In Austin v. Ahearne (61 N.Y. 6), for example, the attornment was in writing and the writing in the light of surrounding circumstances, as the Court of Appeals said (Matter of O'Donnell, supra), "could not reasonably be interpreted as leaving the two tenants in common upon terms of inequality."Summary of this case from New York Railways Corp. v. Savoy Associates, Inc.
Argued May 13, 1874
Decided September term, 1874
Samuel Hand for the appellant. A.P. Ketchum and M. Ahearne for the respondents.
The appellant objects in this cause that as the reference was to hear and determine the issues in the action, the referee's decision was that of the court, and could not be reviewed or in any way affected by the court at Special Term, but only by appeal to the General Term.
Taking the order of reference as a whole, it is plain that it was not intended as a reference of the whole issue, but rather as the one resorted to under the old practice through the medium of a master in chancery. The referee was directed in the order to inquire and report as to the sale of the premises and the reasons which, in his judgment, make it necessary, and as to liens in favor of persons not parties to the action as well as of these who were parties, etc. The terms "inquire and report" have long been used in England and in this country as a formula for a reference to a master in chancery to obtain and report information to the court. The parties and the referee in the present case, treated it as belonging to that class of references. The objection is not, under the circumstances, available in this court.
The next objection is that the Special Term had no power to review and set aside the conclusions of law of the referee and make new findings and conclusions. It is claimed that the conclusions should be sent back to the referee for correction. This objection leads to the consideration of the power of an equity judge over the report of a master in chancery, to whose functions the duty of a referee "to inquire and report" is analogous. A master is sometimes said to be the "right arm of the court." He is its instrument for collecting evidence and reporting conclusions for the use of the court. His main duty is to report facts derived from the evidence submitted to him, and if he draws legal conclusions from the facts, he performs a function more germane to the duties of the judge. A distinction may be taken between the case where a master should go counter to the evidence, and thus deprive a party of a right by finding facts without sufficient warrant, and the case where he states all his facts correctly, but is mistaken in the legal consequences of the facts. In the first case it is proper that the report should be sent back for correction. In the second case the court may draw the legal conclusions without exceptions, or independent of them. The point is clearly stated in 2 Daniells' Chancery Practice, 1314 (Perkins' ed., 1865). He says: "Where the master, by his report, states all the facts correctly, but is mistaken as to the legal consequences of those facts, it is not necessary for the party dissatisfied with the master's finding to except to the report, as the question decided by the master may be opened upon further directions without exceptions." (Citing Adams v. Claxton, 6 Ves., 226; Branger v. Chevalier, 9 Cal., 353.) It has been held in the same spirit that where facts are so clearly stated as necessarily to involve a particular consequence, it is for the court to act upon the facts so reported. ( Bick v. Motly, 2 M. K., 312.) Mr. Smith states the rule in the following language: "If all the circumstances appear on the face of the report, a question decided by the master may be opened on further directions without any exceptions having been taken." (2 Chan. Pr., 402.) In Adams v. Claxton ( supra), on which these text books rely, the question arose in consequence of a reference to a master to inquire to whom a policy of insurance upon the life of one Wood belonged. The report stated all the circumstances, and the master drew a certain conclusion as to the ownership. No exception was taken to the report, but the master of the rolls, Sir WILLIAM GRANT, said that the whole matter appears upon the face of the report, and that, therefore, it was open to inquire whether the master was right, and having made that inquiry, he determined that the conclusion was wrong. The Code of Procedure agrees with this rule in providing that a reference to report the facts is equivalent to a special verdict (§ 272), at the same time, in section 260, defining a special verdict to be one where the jury find the facts only, leaving the judgment to the court.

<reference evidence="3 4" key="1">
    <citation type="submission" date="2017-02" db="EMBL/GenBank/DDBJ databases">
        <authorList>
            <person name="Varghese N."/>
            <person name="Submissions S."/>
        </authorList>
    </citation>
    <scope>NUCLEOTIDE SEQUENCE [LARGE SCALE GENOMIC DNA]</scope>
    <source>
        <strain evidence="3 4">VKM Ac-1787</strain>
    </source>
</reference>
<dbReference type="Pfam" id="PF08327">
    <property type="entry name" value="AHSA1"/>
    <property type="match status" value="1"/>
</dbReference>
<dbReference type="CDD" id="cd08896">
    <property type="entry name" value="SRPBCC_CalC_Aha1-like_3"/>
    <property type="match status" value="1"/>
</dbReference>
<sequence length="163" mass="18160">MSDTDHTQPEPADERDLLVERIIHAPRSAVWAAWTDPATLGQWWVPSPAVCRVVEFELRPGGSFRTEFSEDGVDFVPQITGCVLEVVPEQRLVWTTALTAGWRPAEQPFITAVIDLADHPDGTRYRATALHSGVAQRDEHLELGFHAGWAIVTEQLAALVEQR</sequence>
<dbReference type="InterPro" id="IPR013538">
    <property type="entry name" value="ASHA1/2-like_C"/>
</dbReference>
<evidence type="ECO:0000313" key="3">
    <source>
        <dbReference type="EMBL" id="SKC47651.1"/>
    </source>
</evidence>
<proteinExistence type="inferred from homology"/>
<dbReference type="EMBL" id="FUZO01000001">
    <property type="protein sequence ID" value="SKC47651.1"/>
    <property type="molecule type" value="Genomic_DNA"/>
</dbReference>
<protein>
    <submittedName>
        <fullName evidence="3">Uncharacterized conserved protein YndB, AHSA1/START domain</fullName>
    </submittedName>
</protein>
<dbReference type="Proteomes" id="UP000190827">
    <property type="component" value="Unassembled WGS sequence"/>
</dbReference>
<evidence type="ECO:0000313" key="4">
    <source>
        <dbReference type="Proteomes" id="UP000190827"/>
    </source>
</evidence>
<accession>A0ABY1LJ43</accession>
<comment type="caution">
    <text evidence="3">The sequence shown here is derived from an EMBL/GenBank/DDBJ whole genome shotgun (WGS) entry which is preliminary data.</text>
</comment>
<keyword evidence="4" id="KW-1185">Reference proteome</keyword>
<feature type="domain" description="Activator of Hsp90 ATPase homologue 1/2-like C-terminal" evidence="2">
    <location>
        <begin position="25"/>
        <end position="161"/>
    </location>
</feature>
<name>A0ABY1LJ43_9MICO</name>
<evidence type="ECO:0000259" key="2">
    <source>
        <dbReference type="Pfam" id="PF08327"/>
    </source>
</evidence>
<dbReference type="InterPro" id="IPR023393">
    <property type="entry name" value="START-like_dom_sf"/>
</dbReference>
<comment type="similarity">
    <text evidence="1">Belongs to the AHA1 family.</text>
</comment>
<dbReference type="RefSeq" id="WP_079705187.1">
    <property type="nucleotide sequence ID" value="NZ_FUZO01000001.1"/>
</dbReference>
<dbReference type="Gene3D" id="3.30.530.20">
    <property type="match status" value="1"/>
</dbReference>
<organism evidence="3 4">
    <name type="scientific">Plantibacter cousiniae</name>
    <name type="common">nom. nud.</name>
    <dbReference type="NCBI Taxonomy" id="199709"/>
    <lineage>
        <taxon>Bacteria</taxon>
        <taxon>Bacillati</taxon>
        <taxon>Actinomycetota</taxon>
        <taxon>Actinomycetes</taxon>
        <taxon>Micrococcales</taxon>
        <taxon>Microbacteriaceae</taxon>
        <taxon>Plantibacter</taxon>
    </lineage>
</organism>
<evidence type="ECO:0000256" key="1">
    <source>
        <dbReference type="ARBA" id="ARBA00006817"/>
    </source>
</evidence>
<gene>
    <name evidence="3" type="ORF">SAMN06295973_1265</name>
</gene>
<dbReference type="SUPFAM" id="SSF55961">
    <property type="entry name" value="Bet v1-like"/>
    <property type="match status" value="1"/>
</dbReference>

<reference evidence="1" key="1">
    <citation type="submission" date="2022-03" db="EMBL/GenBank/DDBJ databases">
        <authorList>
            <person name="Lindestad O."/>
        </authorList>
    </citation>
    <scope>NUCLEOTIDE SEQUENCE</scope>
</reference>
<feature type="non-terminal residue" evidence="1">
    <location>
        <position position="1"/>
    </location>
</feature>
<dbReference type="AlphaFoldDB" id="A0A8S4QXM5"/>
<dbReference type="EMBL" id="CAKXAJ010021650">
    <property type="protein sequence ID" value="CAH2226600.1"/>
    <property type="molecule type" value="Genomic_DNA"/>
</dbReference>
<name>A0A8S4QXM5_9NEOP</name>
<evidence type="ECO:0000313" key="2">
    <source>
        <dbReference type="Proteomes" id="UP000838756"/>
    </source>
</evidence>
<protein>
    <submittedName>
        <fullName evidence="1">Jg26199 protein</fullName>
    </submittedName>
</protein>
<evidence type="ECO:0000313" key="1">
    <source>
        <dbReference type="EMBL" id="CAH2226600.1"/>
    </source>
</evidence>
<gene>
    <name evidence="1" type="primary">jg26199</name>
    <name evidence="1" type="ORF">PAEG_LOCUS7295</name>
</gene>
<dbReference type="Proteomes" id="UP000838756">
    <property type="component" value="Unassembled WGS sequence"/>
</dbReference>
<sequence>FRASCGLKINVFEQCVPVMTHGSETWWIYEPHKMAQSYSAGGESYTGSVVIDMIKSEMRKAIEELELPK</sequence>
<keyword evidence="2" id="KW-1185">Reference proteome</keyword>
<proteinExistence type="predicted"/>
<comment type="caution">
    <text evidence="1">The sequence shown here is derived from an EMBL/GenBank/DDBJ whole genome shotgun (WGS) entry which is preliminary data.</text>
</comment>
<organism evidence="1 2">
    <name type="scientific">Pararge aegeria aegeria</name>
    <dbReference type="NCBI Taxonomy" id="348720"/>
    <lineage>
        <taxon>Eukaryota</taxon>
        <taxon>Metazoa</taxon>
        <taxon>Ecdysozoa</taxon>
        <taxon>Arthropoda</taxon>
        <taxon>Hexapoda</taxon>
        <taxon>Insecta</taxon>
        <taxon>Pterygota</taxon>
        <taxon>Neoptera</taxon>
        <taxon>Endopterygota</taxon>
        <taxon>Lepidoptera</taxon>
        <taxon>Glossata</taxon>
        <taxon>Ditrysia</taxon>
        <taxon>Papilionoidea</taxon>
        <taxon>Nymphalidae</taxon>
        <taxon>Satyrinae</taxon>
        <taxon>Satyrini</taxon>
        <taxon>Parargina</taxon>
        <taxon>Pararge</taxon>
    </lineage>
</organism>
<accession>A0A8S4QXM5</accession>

If, therefore, the court at Special Term simply modified the report of the referee as to his conclusions of law, no exception was necessary, nor was it essential to send the report back for correction.
It is thus necessary to consider the respects in which the report was modified. Those of which complaint is made, are that while the referee held the leases made by Ahearne to the other defendants were void as to the plaintiff, and that her interest was not subject thereto, the court at Special Term held otherwise, and ordered a sale and division of the property subject to the Ahearne leases as if they were binding against the plaintiff.
It is argued in opposition to this view that as Ahearne, when the leases to the other defendants were made, claimed under leases from the city, upon sales for unpaid taxes and assessments, and that as no proof was made of the existence and validity of these leases, they were wholly inoperative as against the plaintiff. It is further affirmed that even if they were proved, there was no evidence to show that the statutory provisions in regard to assessment and sale were complied with, and that as there is no presumption in favor of the regularity or existence of the preliminaries required by law, they must be proved affirmatively.